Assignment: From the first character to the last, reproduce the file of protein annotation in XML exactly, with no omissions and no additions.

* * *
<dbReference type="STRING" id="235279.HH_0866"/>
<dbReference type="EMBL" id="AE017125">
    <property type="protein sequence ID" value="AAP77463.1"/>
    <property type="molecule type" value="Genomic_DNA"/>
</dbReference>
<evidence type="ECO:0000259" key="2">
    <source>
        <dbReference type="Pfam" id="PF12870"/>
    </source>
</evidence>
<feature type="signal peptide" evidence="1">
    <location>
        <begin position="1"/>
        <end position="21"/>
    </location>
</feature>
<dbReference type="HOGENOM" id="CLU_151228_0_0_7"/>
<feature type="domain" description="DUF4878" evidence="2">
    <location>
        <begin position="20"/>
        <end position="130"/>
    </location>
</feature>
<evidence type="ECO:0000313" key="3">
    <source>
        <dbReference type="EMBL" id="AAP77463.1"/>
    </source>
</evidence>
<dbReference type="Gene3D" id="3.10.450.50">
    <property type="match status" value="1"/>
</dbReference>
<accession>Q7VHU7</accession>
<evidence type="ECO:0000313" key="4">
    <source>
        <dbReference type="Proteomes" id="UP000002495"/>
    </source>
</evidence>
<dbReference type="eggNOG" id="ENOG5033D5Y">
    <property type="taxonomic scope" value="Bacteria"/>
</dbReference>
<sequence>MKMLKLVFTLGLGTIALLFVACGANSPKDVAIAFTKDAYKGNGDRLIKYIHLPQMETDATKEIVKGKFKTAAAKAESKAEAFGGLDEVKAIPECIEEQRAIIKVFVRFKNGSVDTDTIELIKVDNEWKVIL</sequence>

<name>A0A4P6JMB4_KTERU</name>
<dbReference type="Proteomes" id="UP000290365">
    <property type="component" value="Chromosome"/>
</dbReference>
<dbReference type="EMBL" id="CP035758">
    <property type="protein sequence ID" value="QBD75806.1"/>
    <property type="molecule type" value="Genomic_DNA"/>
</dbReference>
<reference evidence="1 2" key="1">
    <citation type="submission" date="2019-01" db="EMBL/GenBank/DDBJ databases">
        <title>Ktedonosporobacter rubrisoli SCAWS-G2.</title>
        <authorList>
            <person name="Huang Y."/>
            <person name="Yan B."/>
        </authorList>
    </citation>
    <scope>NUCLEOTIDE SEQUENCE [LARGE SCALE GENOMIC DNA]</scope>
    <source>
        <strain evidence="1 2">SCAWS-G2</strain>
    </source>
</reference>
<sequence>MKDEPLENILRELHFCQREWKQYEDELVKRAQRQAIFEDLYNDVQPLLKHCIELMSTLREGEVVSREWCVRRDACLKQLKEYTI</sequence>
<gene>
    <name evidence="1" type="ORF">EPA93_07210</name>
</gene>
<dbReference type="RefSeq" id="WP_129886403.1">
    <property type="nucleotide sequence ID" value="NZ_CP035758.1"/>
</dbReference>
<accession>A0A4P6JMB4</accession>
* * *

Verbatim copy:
<dbReference type="STRING" id="235279.HH_0866"/>
<dbReference type="EMBL" id="AE017125">
    <property type="protein sequence ID" value="AAP77463.1"/>
    <property type="molecule type" value="Genomic_DNA"/>
</dbReference>
<evidence type="ECO:0000259" key="2">
    <source>
        <dbReference type="Pfam" id="PF12870"/>
    </source>
</evidence>
<feature type="signal peptide" evidence="1">
    <location>
        <begin position="1"/>
        <end position="21"/>
    </location>
</feature>
<dbReference type="HOGENOM" id="CLU_151228_0_0_7"/>
<feature type="domain" description="DUF4878" evidence="2">
    <location>
        <begin position="20"/>
        <end position="130"/>
    </location>
</feature>
<evidence type="ECO:0000313" key="3">
    <source>
        <dbReference type="EMBL" id="AAP77463.1"/>
    </source>
</evidence>
<dbReference type="Gene3D" id="3.10.450.50">
    <property type="match status" value="1"/>
</dbReference>
<accession>Q7VHU7</accession>
<evidence type="ECO:0000313" key="4">
    <source>
        <dbReference type="Proteomes" id="UP000002495"/>
    </source>
</evidence>
<dbReference type="eggNOG" id="ENOG5033D5Y">
    <property type="taxonomic scope" value="Bacteria"/>
</dbReference>
<sequence>MKMLKLVFTLGLGTIALLFVACGANSPKDVAIAFTKDAYKGNGDRLIKYIHLPQMETDATKEIVKGKFKTAAAKAESKAEAFGGLDEVKAIPECIEEQRAIIKVFVRFKNGSVDTDTIELIKVDNEWKVIL</sequence>

<name>A0A4P6JMB4_KTERU</name>
<dbReference type="Proteomes" id="UP000290365">
    <property type="component" value="Chromosome"/>
</dbReference>
<dbReference type="EMBL" id="CP035758">
    <property type="protein sequence ID" value="QBD75806.1"/>
    <property type="molecule type" value="Genomic_DNA"/>
</dbReference>
<reference evidence="1 2" key="1">
    <citation type="submission" date="2019-01" db="EMBL/GenBank/DDBJ databases">
        <title>Ktedonosporobacter rubrisoli SCAWS-G2.</title>
        <authorList>
            <person name="Huang Y."/>
            <person name="Yan B."/>
        </authorList>
    </citation>
    <scope>NUCLEOTIDE SEQUENCE [LARGE SCALE GENOMIC DNA]</scope>
    <source>
        <strain evidence="1 2">SCAWS-G2</strain>
    </source>
</reference>
<sequence>MKDEPLENILRELHFCQREWKQYEDELVKRAQRQAIFEDLYNDVQPLLKHCIELMSTLREGEVVSREWCVRRDACLKQLKEYTI</sequence>
<gene>
    <name evidence="1" type="ORF">EPA93_07210</name>
</gene>
<dbReference type="RefSeq" id="WP_129886403.1">
    <property type="nucleotide sequence ID" value="NZ_CP035758.1"/>
</dbReference>
<accession>A0A4P6JMB4</accession>